Building climate resilient communities, nurturing biodiversity and reducing emissions by planting mangroves
The Indus River Delta, in southeastern Pakistan, is a global eco-region that forms where the Indus River empties into the Arabian Sea. Made up of a complex system of swamps, streams, and marshes, the vast fan-shaped delta is home to one of the largest areas of arid climate mangroves in the world. These mangroves are known to play a vital role in the region's ecosystems - supporting unique wildlife, including one of the planet's few freshwater dolphin species. Logging and reduced river flows are however threatening the survival of mangrove life, with over 100,000 hectares having been destroyed in the last few decades alone.
benefit from direct employment and livelihood enhancement programmes
benefit from reduced living costs and employment opportunities, reducing hunger in the project area
are expected to have access to better health services thanks to the project
are expected to have improved skills and/or knowledge resulting from training provided as part of project activities
through the creation of a dedicated forum for addressing social and development problems as well as from trainings on topics such as crab farming, handcrafts making, sewing, sanitation or midwifery
are expected to experience increased water quality and/or improved access to drinking water as a result of project activities
will be implemented through the provision of solar energy to selected communities, especially those living in the creeks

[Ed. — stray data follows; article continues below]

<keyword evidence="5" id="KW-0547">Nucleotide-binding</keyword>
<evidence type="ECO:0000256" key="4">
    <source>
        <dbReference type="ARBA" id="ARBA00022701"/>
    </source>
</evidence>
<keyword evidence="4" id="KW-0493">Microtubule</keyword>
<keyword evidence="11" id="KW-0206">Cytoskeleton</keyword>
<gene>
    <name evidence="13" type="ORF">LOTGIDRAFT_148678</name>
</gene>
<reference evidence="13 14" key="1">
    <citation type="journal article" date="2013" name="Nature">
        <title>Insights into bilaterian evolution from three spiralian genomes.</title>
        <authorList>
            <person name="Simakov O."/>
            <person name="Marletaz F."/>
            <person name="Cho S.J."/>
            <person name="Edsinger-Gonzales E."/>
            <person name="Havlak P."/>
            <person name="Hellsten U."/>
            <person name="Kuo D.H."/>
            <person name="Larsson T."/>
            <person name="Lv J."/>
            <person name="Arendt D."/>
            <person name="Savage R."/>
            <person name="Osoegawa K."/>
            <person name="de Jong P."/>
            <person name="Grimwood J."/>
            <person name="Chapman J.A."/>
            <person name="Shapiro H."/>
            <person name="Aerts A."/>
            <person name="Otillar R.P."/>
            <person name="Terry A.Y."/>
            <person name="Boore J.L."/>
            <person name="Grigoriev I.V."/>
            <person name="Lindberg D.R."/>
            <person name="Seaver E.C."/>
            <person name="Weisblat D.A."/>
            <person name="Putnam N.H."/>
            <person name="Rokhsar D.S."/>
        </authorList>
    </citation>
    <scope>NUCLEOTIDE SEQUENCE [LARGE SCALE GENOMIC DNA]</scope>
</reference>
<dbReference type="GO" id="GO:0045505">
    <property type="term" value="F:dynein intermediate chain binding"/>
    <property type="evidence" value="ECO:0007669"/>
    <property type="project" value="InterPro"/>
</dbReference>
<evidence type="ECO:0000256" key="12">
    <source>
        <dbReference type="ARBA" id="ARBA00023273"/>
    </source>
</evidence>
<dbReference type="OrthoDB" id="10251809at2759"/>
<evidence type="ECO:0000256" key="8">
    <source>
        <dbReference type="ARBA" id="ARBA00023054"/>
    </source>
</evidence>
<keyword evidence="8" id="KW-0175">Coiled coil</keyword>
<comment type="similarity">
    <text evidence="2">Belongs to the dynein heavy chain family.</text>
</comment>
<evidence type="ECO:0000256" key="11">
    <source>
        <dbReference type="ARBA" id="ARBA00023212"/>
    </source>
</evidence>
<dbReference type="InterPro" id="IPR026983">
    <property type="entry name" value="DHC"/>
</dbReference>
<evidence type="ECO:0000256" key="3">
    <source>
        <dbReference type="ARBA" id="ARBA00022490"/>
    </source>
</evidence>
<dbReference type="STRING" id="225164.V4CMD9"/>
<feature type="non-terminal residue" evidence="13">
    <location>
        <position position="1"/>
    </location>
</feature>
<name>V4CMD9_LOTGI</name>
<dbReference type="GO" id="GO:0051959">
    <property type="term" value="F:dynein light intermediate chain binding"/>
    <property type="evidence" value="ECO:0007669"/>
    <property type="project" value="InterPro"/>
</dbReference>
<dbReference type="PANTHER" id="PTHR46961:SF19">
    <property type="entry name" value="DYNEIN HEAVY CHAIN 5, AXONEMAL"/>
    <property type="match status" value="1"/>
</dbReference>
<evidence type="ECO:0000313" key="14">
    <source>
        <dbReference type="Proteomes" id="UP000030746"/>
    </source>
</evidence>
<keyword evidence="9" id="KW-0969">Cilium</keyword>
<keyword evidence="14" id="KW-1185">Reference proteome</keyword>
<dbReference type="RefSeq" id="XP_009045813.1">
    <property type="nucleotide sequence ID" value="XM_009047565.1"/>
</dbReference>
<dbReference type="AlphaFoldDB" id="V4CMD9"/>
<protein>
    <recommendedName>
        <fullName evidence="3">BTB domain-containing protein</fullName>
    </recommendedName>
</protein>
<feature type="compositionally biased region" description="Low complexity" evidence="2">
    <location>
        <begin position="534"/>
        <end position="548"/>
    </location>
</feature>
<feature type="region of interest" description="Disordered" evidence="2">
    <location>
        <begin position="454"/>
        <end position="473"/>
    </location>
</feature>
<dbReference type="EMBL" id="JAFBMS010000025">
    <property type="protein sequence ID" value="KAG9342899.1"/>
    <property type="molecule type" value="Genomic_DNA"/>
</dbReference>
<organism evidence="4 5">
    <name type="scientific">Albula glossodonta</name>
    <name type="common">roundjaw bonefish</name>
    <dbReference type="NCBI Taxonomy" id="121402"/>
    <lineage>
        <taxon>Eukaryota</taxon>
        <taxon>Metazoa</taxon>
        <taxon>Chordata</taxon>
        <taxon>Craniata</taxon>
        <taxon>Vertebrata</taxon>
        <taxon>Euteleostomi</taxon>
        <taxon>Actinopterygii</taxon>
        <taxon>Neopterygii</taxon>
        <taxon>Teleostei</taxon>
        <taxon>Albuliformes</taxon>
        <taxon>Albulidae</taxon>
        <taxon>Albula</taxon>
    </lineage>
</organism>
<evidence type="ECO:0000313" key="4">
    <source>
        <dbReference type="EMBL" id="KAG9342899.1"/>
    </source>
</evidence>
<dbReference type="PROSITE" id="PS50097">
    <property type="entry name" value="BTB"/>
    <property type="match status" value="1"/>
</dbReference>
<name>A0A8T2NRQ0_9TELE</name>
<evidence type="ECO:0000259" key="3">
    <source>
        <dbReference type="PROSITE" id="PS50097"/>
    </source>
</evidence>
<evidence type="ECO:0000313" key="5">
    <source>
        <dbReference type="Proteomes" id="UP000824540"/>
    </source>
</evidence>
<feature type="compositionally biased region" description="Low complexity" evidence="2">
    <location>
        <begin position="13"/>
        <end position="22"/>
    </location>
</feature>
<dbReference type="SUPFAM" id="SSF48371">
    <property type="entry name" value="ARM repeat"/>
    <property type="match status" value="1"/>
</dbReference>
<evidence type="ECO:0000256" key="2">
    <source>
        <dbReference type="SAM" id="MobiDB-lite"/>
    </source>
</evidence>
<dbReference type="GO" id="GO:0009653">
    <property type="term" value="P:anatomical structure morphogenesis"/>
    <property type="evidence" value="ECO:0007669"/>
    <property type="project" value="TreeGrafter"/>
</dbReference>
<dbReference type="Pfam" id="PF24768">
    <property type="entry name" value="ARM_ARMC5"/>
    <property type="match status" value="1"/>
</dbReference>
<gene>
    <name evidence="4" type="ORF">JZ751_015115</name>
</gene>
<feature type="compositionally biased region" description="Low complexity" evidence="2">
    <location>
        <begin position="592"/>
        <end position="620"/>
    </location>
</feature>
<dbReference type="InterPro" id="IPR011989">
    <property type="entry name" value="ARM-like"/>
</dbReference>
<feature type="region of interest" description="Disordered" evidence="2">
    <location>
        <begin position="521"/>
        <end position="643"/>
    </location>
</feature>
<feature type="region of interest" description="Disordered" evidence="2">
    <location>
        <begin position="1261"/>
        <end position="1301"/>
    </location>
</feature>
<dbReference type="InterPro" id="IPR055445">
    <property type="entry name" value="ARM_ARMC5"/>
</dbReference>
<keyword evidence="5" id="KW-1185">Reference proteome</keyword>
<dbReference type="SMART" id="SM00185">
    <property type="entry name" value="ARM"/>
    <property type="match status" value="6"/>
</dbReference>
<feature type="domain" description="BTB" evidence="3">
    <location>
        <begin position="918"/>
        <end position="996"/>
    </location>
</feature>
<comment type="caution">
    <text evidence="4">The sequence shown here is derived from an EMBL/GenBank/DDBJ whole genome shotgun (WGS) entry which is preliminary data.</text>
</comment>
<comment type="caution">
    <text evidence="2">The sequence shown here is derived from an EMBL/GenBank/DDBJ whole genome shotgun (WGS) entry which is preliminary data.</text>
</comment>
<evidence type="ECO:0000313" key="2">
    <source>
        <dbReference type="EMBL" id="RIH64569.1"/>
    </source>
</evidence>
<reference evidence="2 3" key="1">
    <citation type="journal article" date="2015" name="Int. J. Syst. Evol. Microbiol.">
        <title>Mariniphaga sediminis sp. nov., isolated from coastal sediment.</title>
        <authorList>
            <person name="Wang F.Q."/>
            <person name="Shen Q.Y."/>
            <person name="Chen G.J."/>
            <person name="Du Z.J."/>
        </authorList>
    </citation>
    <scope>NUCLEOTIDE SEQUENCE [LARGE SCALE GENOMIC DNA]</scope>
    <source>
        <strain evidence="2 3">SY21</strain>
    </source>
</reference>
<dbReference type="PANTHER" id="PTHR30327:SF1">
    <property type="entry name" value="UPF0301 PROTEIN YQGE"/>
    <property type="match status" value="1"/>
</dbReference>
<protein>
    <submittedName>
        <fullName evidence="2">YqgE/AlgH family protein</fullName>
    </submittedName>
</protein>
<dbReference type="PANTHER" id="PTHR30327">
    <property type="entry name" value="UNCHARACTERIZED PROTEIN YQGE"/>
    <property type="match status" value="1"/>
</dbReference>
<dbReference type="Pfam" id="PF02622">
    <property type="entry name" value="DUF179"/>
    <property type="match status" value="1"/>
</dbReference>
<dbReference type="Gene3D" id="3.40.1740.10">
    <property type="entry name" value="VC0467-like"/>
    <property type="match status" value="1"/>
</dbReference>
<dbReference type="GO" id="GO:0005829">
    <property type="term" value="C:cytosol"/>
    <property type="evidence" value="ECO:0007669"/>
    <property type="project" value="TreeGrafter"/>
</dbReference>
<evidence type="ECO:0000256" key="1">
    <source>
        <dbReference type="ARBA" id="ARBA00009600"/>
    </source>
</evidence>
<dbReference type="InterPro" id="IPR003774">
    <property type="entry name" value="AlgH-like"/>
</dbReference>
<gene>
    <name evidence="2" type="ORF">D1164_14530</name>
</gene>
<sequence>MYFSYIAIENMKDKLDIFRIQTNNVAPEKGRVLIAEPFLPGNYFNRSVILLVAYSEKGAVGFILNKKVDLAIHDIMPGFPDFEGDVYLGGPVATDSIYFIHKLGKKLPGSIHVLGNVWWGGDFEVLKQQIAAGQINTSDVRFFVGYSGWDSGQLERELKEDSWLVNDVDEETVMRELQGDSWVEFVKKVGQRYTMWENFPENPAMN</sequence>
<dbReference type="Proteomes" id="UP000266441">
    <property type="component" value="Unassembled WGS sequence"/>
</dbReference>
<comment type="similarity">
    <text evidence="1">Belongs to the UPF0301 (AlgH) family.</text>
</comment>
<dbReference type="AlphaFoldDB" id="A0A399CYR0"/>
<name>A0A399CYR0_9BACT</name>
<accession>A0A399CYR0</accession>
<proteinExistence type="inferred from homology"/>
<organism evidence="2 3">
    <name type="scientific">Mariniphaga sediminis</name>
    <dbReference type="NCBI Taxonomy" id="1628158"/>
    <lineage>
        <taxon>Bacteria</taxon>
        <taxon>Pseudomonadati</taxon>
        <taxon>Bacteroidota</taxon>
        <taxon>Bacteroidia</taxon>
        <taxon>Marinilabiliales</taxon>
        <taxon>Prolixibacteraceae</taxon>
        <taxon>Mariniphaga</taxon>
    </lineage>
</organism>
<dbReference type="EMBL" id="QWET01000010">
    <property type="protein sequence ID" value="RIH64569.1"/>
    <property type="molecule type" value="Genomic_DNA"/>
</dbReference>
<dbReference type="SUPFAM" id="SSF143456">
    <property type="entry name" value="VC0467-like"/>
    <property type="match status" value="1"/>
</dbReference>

employed full-time through the project activities
benefit from improved agriculture, livestock management & fisheries programme
on average each year thanks to the project
including the river dolphin, Indian pangolin, and fishing cat, thanks to sustainable fisheries and the implementation of relevant sea laws
restored and protected thanks to the project
formed and consulted
Spanning across an area of 350,000 hectares in the Sindh Indus Delta Region of southeastern Pakistan, the project works with local communities to restore what has been lost of the mangrove forests in the region. In partnership with multiple stakeholders including the Sindh government, the project ensures that 5,000 neighbouring households are directly supported and participate in the planting of the planned quarter of a million hectares of mangroves in the area.
By the end of 2020, 75,000 hectares of mangroves were already planted in the project area, with the aim to continue at the same rate with the same success. Community members are trained and employed as mangrove stewards, with priority given to women. The replenished mangroves help to ease coastal erosion and buffer against climactic impacts such as storms and rising sea levels. In addition, the project aims to make the villages’ main income source – fishing – become more sustainable.